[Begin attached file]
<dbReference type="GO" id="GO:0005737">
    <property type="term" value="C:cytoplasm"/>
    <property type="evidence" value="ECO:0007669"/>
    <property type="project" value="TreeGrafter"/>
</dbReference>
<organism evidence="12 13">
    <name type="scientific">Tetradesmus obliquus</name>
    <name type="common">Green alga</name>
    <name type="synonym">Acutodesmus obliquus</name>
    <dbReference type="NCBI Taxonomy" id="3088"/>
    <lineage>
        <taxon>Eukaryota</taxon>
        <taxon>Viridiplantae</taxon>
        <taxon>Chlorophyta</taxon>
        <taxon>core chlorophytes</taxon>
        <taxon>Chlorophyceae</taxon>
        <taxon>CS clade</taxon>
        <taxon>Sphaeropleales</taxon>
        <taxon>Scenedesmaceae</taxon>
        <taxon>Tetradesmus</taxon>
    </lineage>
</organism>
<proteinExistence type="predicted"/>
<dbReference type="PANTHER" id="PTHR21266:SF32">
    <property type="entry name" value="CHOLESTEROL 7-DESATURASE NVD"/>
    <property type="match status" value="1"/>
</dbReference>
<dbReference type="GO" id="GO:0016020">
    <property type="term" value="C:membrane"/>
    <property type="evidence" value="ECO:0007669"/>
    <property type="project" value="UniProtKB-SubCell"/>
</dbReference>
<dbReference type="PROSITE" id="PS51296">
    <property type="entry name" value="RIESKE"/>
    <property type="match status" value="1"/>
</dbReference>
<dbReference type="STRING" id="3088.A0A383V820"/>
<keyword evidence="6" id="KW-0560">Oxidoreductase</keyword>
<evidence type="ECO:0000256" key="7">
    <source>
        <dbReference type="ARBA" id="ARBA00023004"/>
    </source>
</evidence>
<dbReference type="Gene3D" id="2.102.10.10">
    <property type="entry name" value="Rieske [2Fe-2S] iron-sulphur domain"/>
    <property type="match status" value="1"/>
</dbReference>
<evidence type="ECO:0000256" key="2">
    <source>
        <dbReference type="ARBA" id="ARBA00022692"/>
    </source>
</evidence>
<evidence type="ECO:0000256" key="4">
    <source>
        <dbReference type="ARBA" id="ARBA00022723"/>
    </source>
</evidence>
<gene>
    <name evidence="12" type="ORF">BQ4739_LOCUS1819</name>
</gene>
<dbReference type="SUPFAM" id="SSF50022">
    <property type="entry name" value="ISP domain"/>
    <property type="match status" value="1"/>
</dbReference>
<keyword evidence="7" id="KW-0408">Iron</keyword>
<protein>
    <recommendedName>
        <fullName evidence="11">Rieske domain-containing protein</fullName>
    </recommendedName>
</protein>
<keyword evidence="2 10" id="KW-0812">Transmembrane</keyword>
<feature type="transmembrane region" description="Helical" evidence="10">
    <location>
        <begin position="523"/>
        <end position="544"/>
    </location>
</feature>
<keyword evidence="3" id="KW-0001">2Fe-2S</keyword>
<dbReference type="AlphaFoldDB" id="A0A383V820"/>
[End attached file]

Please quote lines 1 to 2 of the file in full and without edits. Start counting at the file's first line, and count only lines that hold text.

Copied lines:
<dbReference type="GO" id="GO:0005737">
    <property type="term" value="C:cytoplasm"/>